By Gessika Thomas
PORT-AU-PRINCE (Reuters) -Haitians on Monday mounted a nationwide strike to protest a growing wave of kidnappings, days after the abduction of a group of missionaries prompted FBI involvement and fueled international concerns over gang violence in the crisis-stricken Caribbean nation.
Ohio-based Christian Aid Ministries on Sunday said a group of its missionaries, 16 Americans and one Canadian, were in Haiti to visit an orphanage when they were abducted https://www.reuters.com/world/americas/us-should-free-missionaries-haiti-without-ransom-lawmaker-2021-10-17 near the capital, Port-au-Prince. Security experts suspect the kidnapping was carried out by a gang known as 400 Mawozo.
Haitian authorities have remained silent about the incident, and the whereabouts of the group of missionaries, which includes women and children, is unknown.
A White House spokeswoman said Monday that the FBI was working with the U.S. diplomatic team in Haiti in efforts to locate and free those missing.
In a statement, the FBI https://www.reuters.com/world/us/fbi-involved-effort-recover-us-missionaries-kidnapped-haiti-source-2021-10-18 confirmed its role. "The FBI is part of a coordinated U.S. government effort to get the Americans involved to safety," it said, declining to give further details.
State Department spokesperson Ned Price said on Monday that the United States had dispatched a small team to Haiti to assist in efforts to locate and free the missionaries.
The missing missionaries have spotlighted a problem that has plagued Haiti - the hemisphere's poorest nation - for years. Kidnappings have become more brash and commonplace in recent months amid growing political and economic crisis, with at least 628 incidents in the first nine months of 2021 alone, according to a report by the Haitian nonprofit Center for Analysis and Research in Human Rights, or CARDH.
Shops and schools in Port-au-Prince were shuttered on Monday as part of the strike first called by transportation industry leaders - whose workers are among the most common targets of gang abductions.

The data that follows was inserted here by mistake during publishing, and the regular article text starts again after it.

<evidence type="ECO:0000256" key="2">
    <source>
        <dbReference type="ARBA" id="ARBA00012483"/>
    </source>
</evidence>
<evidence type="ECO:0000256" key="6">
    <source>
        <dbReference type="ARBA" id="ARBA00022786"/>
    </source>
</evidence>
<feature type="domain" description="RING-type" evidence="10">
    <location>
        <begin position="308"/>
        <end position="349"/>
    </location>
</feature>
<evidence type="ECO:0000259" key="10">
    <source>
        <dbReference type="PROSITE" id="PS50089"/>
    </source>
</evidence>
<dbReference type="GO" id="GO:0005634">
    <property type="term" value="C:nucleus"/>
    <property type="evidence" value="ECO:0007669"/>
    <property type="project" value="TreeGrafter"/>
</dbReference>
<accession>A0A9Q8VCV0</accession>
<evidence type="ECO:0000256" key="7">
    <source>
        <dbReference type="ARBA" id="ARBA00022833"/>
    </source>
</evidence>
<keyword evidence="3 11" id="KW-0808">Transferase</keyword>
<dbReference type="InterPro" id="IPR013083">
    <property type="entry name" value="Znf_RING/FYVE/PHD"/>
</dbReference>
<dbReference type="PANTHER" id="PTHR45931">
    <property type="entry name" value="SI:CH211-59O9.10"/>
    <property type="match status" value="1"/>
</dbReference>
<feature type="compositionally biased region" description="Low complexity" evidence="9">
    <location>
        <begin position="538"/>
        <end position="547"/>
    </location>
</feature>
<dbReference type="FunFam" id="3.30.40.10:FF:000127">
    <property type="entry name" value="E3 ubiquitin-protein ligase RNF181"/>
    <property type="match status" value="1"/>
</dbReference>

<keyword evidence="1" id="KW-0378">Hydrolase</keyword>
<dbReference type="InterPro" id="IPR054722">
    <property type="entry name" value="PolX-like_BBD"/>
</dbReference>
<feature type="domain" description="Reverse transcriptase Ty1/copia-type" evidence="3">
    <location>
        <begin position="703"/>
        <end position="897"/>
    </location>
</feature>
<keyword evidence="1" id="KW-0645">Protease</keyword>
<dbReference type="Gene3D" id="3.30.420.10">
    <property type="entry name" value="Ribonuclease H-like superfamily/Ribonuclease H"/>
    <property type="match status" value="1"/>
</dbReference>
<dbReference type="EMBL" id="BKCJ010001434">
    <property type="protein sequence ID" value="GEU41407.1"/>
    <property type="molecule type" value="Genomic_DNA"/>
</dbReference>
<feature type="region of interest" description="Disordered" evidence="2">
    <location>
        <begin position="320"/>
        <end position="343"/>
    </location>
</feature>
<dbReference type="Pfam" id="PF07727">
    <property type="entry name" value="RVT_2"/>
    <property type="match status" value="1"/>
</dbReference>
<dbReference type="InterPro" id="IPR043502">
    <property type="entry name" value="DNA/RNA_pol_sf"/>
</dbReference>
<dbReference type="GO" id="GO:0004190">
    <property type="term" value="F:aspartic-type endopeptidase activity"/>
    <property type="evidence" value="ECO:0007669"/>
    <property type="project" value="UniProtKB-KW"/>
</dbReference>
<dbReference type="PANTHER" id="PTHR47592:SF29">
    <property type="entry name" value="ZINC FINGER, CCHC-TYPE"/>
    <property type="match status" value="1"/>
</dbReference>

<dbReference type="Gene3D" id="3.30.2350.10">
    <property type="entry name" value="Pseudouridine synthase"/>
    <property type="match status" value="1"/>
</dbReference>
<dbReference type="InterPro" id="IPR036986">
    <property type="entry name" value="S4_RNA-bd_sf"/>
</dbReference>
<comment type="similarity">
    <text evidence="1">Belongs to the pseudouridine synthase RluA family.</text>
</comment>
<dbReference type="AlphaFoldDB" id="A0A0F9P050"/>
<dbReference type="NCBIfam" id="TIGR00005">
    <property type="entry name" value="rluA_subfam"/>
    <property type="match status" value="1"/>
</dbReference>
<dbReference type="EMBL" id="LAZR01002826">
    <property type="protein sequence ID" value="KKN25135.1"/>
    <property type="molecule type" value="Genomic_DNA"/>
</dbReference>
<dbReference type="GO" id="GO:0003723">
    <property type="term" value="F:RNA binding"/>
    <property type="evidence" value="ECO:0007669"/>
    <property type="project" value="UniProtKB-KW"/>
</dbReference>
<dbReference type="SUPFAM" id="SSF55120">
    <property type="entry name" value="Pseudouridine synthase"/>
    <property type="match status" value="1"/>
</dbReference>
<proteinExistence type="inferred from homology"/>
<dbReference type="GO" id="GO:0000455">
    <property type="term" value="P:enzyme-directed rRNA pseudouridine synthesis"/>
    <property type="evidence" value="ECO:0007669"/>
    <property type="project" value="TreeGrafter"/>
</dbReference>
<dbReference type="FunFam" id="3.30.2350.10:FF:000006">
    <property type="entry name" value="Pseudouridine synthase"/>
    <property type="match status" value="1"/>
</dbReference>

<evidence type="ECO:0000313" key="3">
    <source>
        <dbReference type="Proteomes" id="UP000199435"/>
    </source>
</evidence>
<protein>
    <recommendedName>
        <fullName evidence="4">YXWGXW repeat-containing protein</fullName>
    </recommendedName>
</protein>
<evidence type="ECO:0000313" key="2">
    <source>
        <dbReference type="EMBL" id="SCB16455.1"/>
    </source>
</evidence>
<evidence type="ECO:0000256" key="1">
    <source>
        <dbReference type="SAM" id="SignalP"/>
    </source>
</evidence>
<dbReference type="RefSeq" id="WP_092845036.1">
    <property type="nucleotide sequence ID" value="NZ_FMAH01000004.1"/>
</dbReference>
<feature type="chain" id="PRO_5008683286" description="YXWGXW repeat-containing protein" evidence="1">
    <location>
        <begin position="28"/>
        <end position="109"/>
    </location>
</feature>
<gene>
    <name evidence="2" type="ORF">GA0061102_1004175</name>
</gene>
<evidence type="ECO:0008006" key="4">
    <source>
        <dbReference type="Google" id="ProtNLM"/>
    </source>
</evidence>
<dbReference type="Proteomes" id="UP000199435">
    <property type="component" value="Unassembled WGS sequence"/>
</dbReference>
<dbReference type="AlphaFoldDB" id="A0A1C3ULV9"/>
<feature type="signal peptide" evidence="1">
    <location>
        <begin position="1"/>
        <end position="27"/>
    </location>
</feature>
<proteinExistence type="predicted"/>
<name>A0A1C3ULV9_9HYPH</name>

By early afternoon, billowing clouds of dark smoke towered above several sectors downtown as growing groups of protesters burned barricades on streets of the capital.
Private-sector businesses said they were joining the strike to protest the constant kidnappings and what they said was a systematic incapacity by the government to address it.
Diego Toussaint, a 37-year old Haitian entrepreneur who runs a business that sells solar panels in Port-au-Prince, said the country had finally hit bottom.
"This strike is our way of saying that we can't take it anymore," Toussaint told Reuters. "We live in fear."
Toussaint said sales had plunged amid the threat of kidnapping and extortion that now haunt all workers and business owners.
"We can't rely on the state, as job creators we are obliged to look after our own security," he said.
Dozens of protesters also voiced frustration about the rising costs of phone service in front of a major mobile service provider.
Simmering anger and the country's already precarious security situation took a turn for the worse following the July assassination of President Jovenel Moise and an earthquake in August that killed more than 2,000 people.
The growing crisis in Haiti has also become a major issue for the United States. A wave of thousands of Haitian migrants arrived at the U.S.-Mexico border last month, but many were deported to their home country shortly after.
(Reporting by Gessika Thomas in Port-au-Prince, and Mark Hosenball and Andrea Shalal in Washington; Writing by Brian Ellsworth and Dave Sherwood;Editing by Paul Simao and Rosalba O'Brien)